Problems are solved when people get involved. This is why we decided to use gamification in our project so that people can stay engaged and motivated to help solve real-world issues, similar to our two sources of inspiration, Pokémon GO and FoldIt. Pokémon GO motivates people to get outside and participate in an activity and FoldIt makes contributing to a real cause fun. Combining these two main ideas is how we landed on Tumbleweed GO.

What it does

Tumbleweed GO crowdsources tumbleweed containment to the general public.

With our user-friendly mobile app, users can upload photos of tumbleweed in their neighborhood to alert authorities of rogue tumbleweeds. The tumbleweed’s location will be recorded in our database without delay. Of course, we need to validate our users’ images, so we use image recognition to filter out pictures that do not contain tumbleweeds.

Our web app displays our database data, and using wind speeds at each tumbleweed’s location from the American National Weather Service API, we approximate the locations of each tumbleweed a few days in the future. We then display this data visually in our web app, giving users access to information and the ability to take action.

How we built it

We attached a diagram of how the components of our project interact with each other to this post.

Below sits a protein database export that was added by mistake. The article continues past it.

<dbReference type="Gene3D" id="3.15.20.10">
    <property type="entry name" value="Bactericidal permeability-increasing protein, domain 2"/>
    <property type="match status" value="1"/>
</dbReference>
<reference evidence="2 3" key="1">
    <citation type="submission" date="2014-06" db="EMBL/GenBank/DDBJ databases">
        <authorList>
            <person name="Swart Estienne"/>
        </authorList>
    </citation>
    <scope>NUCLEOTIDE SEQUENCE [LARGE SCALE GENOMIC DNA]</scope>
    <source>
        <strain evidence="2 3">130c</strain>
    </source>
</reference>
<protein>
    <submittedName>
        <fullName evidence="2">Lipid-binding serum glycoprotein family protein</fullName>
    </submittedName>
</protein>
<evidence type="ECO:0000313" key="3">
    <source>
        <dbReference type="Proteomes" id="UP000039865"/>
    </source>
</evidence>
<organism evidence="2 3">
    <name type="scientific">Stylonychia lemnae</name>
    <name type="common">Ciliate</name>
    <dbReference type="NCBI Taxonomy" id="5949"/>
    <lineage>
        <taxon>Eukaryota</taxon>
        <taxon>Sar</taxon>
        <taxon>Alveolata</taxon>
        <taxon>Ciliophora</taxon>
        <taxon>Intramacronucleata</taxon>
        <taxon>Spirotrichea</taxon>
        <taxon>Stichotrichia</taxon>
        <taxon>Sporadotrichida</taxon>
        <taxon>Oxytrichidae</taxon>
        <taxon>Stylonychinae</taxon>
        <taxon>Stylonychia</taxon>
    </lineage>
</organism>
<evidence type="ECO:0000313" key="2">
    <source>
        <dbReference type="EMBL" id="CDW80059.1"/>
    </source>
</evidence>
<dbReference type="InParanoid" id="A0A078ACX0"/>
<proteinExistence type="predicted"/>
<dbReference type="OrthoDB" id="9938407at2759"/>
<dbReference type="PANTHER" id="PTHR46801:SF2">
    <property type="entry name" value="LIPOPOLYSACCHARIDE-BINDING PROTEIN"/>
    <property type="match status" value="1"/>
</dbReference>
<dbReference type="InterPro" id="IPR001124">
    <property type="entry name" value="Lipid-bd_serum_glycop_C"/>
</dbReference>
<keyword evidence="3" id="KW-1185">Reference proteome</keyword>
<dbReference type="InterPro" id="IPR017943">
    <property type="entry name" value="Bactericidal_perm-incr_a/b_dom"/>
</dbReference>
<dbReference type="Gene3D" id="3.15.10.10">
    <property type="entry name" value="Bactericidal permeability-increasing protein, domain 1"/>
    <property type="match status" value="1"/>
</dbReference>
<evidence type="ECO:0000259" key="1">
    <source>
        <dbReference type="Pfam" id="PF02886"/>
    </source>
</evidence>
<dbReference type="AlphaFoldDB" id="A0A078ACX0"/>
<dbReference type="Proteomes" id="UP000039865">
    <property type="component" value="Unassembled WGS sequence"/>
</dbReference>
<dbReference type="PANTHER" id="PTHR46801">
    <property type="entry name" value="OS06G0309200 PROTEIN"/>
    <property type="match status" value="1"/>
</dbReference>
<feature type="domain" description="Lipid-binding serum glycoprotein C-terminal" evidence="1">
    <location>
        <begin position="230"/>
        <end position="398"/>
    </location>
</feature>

We built our mobile app using Flutter.

Our web app is built using React. Our UI library is Material UI, and we’re using OpenLayers as our world map library.

Our middleware is built with Node.js. Specifically, we’re using an Express.js server and a Firebase database. For image recognition, we are using Google Cloud Platform’s machine learning libraries. We also use the American National Weather Service API to predict tumbleweed movement.

Challenges we faced

We’ve had issues working with the Google Cloud Platform, but throughout the day (and night) we’ve learned how to properly use this tool for our project.

Another challenge we faced is that our machine learning library cannot recognize tumbleweeds. We’re working around this problem by using related objects (e.g. plants) and considering other image qualities (e.g. colour).

Accomplishments we’re proud of

This Hackathon was the first time any of us ever used image recognition, so we’re proud that we were able to learn to use something new and apply it to our project within the given time.

What we learned

We learned the following technologies during this Hackathon:

  • Flutter
  • Google Cloud Platform (Google Vision AI)
  • OpenLayers

What's next?

Moving forward, we hope to continue adding features to make our tool even more insightful and user-friendly.

Right now, our product cannot detect obstacles that tumbleweeds can run into. We might be able to include topological (elevation) data and other landscape features (e.g. lakes) in our tumbleweed prediction algorithm.

Share this project: